Abstract

Waterway restoration in urban areas can be an important environmental policy topic. However, there have been few studies of monetary benefits to help justify expenditures and inform priority setting for remediation works. We investigated values for improving river health in two catchments in Sydney, Australia: the Cooks Catchment, which is smaller and urban-based, and the Georges Catchment, which is larger and located in both urban and periurban areas. Using choice experiments, we found that households are willing to pay Australian Dollars (AUD) 10.34 per year for 5 years in the Cooks Catchment, and AUD 2.64 in the Georges Catchment, to restore 1 km of urban waterway. We found that willingness to pay is moderated by the time until project outcomes are achieved. Comparison with typical costs of urban stream remediation suggested that there is a broad range of projects that will produce positive net benefits in the Cooks Catchment, whereas in the Georges Catchment the economically viable projects are those with lower cost and that can achieve their outcomes relatively quickly.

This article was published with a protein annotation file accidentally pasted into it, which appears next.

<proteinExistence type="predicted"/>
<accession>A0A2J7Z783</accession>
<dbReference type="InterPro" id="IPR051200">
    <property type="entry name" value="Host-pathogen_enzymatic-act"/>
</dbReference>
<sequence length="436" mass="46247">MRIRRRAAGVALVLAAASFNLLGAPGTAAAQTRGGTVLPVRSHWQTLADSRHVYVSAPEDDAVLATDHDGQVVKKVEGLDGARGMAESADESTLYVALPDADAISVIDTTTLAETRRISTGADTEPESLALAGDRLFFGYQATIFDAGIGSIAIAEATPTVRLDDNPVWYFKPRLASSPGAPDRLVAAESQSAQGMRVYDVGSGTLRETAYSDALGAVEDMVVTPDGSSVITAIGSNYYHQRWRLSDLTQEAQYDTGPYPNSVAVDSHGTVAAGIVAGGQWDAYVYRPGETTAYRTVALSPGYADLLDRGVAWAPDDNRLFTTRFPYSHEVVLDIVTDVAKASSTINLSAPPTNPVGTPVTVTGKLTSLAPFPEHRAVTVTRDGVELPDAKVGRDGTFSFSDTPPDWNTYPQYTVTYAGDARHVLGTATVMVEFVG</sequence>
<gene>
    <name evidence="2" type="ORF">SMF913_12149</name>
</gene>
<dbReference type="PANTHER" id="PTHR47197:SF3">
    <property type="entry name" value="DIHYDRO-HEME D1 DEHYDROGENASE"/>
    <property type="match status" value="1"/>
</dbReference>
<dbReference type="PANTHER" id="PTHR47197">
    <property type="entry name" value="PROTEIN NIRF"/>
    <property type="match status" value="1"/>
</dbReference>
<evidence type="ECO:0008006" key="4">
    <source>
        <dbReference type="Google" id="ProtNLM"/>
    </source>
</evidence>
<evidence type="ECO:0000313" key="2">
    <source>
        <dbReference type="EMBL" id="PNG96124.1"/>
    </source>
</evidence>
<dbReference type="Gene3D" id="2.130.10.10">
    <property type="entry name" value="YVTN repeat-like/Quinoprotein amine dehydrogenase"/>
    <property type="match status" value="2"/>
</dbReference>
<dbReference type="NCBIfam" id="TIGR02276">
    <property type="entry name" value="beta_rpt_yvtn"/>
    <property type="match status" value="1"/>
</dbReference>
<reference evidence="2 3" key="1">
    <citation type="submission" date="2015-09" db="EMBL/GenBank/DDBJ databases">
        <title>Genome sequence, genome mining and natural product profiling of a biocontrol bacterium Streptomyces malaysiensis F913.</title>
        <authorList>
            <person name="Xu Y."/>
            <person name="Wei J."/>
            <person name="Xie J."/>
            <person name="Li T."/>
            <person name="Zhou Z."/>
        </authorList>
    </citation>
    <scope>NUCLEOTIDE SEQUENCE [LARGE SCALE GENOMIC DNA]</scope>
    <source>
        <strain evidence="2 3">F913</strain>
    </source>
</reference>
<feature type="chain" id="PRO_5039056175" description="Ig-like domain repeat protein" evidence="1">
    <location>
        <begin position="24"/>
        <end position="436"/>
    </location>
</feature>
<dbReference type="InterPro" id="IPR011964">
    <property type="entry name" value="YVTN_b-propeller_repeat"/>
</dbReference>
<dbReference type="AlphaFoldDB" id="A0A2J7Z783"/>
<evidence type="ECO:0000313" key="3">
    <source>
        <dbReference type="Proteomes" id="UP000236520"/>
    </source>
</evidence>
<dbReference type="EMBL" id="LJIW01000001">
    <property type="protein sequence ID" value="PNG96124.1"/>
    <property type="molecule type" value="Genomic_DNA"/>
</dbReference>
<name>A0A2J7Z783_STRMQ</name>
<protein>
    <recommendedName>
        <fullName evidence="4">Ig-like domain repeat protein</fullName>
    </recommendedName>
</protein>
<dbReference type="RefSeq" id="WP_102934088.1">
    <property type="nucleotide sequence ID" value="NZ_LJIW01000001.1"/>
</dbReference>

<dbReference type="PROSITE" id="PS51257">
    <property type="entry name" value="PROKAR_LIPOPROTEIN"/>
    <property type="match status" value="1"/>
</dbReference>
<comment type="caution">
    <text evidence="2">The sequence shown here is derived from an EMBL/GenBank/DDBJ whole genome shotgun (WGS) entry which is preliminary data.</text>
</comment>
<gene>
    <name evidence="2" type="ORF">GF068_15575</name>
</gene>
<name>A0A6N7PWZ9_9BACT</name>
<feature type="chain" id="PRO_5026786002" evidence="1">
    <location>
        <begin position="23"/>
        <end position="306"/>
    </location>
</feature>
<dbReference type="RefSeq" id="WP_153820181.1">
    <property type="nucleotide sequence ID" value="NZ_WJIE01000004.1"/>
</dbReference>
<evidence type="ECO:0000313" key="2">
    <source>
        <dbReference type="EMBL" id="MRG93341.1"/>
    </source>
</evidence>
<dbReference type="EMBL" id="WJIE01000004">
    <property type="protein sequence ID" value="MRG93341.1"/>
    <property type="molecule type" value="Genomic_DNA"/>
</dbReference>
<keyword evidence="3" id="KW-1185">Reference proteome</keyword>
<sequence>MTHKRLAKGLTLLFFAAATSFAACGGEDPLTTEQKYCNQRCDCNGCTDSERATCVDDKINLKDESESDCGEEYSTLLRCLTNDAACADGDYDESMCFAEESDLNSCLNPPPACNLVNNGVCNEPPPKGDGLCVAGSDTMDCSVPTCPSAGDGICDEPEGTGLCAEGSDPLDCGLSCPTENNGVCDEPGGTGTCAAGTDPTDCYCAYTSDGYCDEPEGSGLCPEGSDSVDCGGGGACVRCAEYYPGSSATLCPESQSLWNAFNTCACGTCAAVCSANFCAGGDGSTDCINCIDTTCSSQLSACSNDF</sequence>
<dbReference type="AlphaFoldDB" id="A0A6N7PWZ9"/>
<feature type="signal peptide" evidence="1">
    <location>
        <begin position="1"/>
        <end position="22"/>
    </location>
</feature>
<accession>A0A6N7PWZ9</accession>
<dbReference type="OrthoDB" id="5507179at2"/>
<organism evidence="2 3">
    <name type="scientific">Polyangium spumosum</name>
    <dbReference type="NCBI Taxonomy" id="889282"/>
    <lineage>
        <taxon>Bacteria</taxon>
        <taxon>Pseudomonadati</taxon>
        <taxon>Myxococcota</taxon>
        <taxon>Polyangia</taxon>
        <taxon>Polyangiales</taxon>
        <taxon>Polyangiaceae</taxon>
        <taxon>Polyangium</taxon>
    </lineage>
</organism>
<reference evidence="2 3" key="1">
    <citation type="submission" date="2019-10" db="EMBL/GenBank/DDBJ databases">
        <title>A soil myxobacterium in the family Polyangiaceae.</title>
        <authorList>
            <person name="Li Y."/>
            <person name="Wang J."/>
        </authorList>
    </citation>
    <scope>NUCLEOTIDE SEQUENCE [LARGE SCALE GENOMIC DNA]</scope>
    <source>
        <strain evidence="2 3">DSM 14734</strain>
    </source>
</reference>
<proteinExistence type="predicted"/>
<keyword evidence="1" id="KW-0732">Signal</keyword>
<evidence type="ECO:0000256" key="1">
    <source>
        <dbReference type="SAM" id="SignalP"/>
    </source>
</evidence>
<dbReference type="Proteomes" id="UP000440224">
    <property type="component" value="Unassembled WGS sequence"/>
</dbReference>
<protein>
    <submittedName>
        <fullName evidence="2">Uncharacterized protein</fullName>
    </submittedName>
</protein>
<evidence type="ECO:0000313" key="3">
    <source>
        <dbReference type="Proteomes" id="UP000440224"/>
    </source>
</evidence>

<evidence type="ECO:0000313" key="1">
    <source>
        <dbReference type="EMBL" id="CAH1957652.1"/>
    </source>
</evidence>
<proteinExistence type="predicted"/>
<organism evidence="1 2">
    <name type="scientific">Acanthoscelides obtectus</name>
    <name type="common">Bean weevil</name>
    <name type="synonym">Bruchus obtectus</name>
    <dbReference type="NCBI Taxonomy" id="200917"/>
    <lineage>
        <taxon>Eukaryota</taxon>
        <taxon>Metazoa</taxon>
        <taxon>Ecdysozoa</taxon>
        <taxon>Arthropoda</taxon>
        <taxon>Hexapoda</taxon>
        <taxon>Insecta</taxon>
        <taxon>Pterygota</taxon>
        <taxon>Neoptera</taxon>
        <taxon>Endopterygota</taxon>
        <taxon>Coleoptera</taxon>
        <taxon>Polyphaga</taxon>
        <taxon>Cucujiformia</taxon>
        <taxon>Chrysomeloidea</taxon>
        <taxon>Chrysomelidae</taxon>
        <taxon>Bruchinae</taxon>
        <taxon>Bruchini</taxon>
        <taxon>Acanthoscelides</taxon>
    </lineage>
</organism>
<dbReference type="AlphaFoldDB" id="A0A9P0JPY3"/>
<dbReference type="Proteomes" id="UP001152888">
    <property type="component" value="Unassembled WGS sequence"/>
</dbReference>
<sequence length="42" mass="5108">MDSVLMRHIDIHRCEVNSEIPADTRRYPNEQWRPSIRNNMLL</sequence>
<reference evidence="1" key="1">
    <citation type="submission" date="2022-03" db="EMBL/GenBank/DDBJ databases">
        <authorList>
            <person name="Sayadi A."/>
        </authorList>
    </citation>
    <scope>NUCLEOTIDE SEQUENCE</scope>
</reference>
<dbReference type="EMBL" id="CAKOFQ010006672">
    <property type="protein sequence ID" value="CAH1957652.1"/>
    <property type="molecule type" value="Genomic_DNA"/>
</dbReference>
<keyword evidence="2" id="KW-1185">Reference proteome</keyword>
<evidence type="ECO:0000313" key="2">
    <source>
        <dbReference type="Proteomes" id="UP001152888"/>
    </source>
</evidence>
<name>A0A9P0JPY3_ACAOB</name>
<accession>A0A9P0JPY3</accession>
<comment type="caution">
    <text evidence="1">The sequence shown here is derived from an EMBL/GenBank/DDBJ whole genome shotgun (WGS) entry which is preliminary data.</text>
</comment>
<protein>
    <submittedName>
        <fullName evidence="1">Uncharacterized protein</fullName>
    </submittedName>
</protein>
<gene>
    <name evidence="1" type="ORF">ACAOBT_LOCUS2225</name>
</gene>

Original languageEnglish
Article number04022056
JournalJournal of Water Resources Planning and Management
Volume148
Issue number11
DOIs
Publication statusPublished - 01 Nov 2022

Fingerprint

Dive into the research topics of 'Enhancing Urban Stream Values: The Case of the Cooks and Georges River Catchments'. Together they form a unique fingerprint.

Cite this